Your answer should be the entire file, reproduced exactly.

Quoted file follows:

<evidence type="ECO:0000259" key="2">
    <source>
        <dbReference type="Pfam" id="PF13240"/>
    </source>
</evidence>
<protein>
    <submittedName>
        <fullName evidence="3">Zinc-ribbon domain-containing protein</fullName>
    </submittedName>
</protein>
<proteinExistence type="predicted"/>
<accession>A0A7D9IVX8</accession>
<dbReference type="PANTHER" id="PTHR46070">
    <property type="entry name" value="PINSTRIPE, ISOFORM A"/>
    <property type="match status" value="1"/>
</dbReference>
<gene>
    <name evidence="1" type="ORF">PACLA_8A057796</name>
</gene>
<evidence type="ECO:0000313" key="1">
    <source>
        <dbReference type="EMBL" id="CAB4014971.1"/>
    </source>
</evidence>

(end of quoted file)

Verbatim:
<evidence type="ECO:0000259" key="2">
    <source>
        <dbReference type="Pfam" id="PF13240"/>
    </source>
</evidence>
<protein>
    <submittedName>
        <fullName evidence="3">Zinc-ribbon domain-containing protein</fullName>
    </submittedName>
</protein>
<proteinExistence type="predicted"/>
<accession>A0A7D9IVX8</accession>
<dbReference type="PANTHER" id="PTHR46070">
    <property type="entry name" value="PINSTRIPE, ISOFORM A"/>
    <property type="match status" value="1"/>
</dbReference>
<gene>
    <name evidence="1" type="ORF">PACLA_8A057796</name>
</gene>
<evidence type="ECO:0000313" key="1">
    <source>
        <dbReference type="EMBL" id="CAB4014971.1"/>
    </source>
</evidence>